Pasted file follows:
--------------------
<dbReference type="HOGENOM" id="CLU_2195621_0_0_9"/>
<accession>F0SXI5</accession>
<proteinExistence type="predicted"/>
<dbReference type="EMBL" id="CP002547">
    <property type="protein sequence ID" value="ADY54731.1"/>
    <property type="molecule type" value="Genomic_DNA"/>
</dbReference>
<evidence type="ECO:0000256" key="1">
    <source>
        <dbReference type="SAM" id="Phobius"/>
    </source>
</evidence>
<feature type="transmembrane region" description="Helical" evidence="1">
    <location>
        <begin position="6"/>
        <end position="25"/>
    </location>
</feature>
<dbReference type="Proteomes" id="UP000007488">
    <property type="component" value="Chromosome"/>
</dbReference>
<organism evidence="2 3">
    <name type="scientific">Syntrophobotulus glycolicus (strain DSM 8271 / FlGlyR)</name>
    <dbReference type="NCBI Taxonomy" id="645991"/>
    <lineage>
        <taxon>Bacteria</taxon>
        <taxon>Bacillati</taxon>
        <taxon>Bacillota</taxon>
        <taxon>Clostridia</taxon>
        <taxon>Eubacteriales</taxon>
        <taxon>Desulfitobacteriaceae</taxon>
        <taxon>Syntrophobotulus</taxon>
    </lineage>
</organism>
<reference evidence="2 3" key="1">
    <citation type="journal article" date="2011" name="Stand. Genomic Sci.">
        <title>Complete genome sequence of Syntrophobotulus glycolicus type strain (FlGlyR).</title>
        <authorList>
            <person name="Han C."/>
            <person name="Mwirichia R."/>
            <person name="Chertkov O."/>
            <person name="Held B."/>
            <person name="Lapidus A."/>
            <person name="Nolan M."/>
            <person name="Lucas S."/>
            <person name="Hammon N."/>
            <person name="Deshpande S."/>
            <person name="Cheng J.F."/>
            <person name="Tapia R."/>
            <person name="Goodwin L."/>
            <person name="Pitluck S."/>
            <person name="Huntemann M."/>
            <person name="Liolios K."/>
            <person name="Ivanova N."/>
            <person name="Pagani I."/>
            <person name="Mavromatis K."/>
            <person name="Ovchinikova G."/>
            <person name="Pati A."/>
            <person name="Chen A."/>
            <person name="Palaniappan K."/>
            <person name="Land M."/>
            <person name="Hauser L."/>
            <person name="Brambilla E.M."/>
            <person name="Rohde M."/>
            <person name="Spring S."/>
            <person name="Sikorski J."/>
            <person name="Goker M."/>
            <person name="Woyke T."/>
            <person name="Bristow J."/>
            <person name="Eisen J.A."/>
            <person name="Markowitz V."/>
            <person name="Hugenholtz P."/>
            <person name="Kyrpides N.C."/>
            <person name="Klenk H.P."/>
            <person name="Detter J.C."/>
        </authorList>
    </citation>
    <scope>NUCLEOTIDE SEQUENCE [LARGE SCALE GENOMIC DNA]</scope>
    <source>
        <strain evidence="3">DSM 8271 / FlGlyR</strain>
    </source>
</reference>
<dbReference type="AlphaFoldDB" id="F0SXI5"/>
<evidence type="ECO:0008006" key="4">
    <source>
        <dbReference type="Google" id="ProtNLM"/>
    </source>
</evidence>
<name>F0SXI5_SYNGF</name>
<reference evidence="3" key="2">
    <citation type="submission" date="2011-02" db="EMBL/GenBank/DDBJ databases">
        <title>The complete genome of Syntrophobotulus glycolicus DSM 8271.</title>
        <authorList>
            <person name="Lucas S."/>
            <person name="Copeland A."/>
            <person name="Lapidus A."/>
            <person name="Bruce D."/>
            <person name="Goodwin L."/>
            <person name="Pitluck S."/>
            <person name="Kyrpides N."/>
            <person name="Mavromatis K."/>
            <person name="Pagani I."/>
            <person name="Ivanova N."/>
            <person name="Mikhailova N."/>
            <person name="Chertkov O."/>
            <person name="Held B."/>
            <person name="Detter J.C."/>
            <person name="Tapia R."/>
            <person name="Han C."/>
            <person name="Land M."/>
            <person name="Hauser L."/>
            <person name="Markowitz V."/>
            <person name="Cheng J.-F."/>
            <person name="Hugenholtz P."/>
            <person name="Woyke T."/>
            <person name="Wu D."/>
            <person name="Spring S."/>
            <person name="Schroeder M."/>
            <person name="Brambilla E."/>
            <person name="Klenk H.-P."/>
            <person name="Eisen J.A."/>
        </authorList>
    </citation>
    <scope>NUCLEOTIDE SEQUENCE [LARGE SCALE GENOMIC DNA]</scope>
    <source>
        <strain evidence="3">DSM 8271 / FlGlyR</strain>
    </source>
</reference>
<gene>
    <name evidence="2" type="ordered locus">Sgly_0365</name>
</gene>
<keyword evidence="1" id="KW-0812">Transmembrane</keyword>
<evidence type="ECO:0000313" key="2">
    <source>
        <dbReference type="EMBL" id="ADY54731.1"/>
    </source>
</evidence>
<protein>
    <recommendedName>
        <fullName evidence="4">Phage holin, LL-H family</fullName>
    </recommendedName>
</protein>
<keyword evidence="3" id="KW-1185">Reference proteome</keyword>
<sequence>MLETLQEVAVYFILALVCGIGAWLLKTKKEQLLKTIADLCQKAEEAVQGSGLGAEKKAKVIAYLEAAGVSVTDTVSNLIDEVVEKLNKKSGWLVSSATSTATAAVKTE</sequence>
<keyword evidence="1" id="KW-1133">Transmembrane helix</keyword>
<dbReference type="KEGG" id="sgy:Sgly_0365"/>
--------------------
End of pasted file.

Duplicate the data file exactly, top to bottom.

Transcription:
<dbReference type="HOGENOM" id="CLU_2195621_0_0_9"/>
<accession>F0SXI5</accession>
<proteinExistence type="predicted"/>
<dbReference type="EMBL" id="CP002547">
    <property type="protein sequence ID" value="ADY54731.1"/>
    <property type="molecule type" value="Genomic_DNA"/>
</dbReference>
<evidence type="ECO:0000256" key="1">
    <source>
        <dbReference type="SAM" id="Phobius"/>
    </source>
</evidence>
<feature type="transmembrane region" description="Helical" evidence="1">
    <location>
        <begin position="6"/>
        <end position="25"/>
    </location>
</feature>
<dbReference type="Proteomes" id="UP000007488">
    <property type="component" value="Chromosome"/>
</dbReference>
<organism evidence="2 3">
    <name type="scientific">Syntrophobotulus glycolicus (strain DSM 8271 / FlGlyR)</name>
    <dbReference type="NCBI Taxonomy" id="645991"/>
    <lineage>
        <taxon>Bacteria</taxon>
        <taxon>Bacillati</taxon>
        <taxon>Bacillota</taxon>
        <taxon>Clostridia</taxon>
        <taxon>Eubacteriales</taxon>
        <taxon>Desulfitobacteriaceae</taxon>
        <taxon>Syntrophobotulus</taxon>
    </lineage>
</organism>
<reference evidence="2 3" key="1">
    <citation type="journal article" date="2011" name="Stand. Genomic Sci.">
        <title>Complete genome sequence of Syntrophobotulus glycolicus type strain (FlGlyR).</title>
        <authorList>
            <person name="Han C."/>
            <person name="Mwirichia R."/>
            <person name="Chertkov O."/>
            <person name="Held B."/>
            <person name="Lapidus A."/>
            <person name="Nolan M."/>
            <person name="Lucas S."/>
            <person name="Hammon N."/>
            <person name="Deshpande S."/>
            <person name="Cheng J.F."/>
            <person name="Tapia R."/>
            <person name="Goodwin L."/>
            <person name="Pitluck S."/>
            <person name="Huntemann M."/>
            <person name="Liolios K."/>
            <person name="Ivanova N."/>
            <person name="Pagani I."/>
            <person name="Mavromatis K."/>
            <person name="Ovchinikova G."/>
            <person name="Pati A."/>
            <person name="Chen A."/>
            <person name="Palaniappan K."/>
            <person name="Land M."/>
            <person name="Hauser L."/>
            <person name="Brambilla E.M."/>
            <person name="Rohde M."/>
            <person name="Spring S."/>
            <person name="Sikorski J."/>
            <person name="Goker M."/>
            <person name="Woyke T."/>
            <person name="Bristow J."/>
            <person name="Eisen J.A."/>
            <person name="Markowitz V."/>
            <person name="Hugenholtz P."/>
            <person name="Kyrpides N.C."/>
            <person name="Klenk H.P."/>
            <person name="Detter J.C."/>
        </authorList>
    </citation>
    <scope>NUCLEOTIDE SEQUENCE [LARGE SCALE GENOMIC DNA]</scope>
    <source>
        <strain evidence="3">DSM 8271 / FlGlyR</strain>
    </source>
</reference>
<dbReference type="AlphaFoldDB" id="F0SXI5"/>
<evidence type="ECO:0008006" key="4">
    <source>
        <dbReference type="Google" id="ProtNLM"/>
    </source>
</evidence>
<name>F0SXI5_SYNGF</name>
<reference evidence="3" key="2">
    <citation type="submission" date="2011-02" db="EMBL/GenBank/DDBJ databases">
        <title>The complete genome of Syntrophobotulus glycolicus DSM 8271.</title>
        <authorList>
            <person name="Lucas S."/>
            <person name="Copeland A."/>
            <person name="Lapidus A."/>
            <person name="Bruce D."/>
            <person name="Goodwin L."/>
            <person name="Pitluck S."/>
            <person name="Kyrpides N."/>
            <person name="Mavromatis K."/>
            <person name="Pagani I."/>
            <person name="Ivanova N."/>
            <person name="Mikhailova N."/>
            <person name="Chertkov O."/>
            <person name="Held B."/>
            <person name="Detter J.C."/>
            <person name="Tapia R."/>
            <person name="Han C."/>
            <person name="Land M."/>
            <person name="Hauser L."/>
            <person name="Markowitz V."/>
            <person name="Cheng J.-F."/>
            <person name="Hugenholtz P."/>
            <person name="Woyke T."/>
            <person name="Wu D."/>
            <person name="Spring S."/>
            <person name="Schroeder M."/>
            <person name="Brambilla E."/>
            <person name="Klenk H.-P."/>
            <person name="Eisen J.A."/>
        </authorList>
    </citation>
    <scope>NUCLEOTIDE SEQUENCE [LARGE SCALE GENOMIC DNA]</scope>
    <source>
        <strain evidence="3">DSM 8271 / FlGlyR</strain>
    </source>
</reference>
<gene>
    <name evidence="2" type="ordered locus">Sgly_0365</name>
</gene>
<keyword evidence="1" id="KW-0812">Transmembrane</keyword>
<evidence type="ECO:0000313" key="2">
    <source>
        <dbReference type="EMBL" id="ADY54731.1"/>
    </source>
</evidence>
<protein>
    <recommendedName>
        <fullName evidence="4">Phage holin, LL-H family</fullName>
    </recommendedName>
</protein>
<keyword evidence="3" id="KW-1185">Reference proteome</keyword>
<sequence>MLETLQEVAVYFILALVCGIGAWLLKTKKEQLLKTIADLCQKAEEAVQGSGLGAEKKAKVIAYLEAAGVSVTDTVSNLIDEVVEKLNKKSGWLVSSATSTATAAVKTE</sequence>
<keyword evidence="1" id="KW-1133">Transmembrane helix</keyword>
<dbReference type="KEGG" id="sgy:Sgly_0365"/>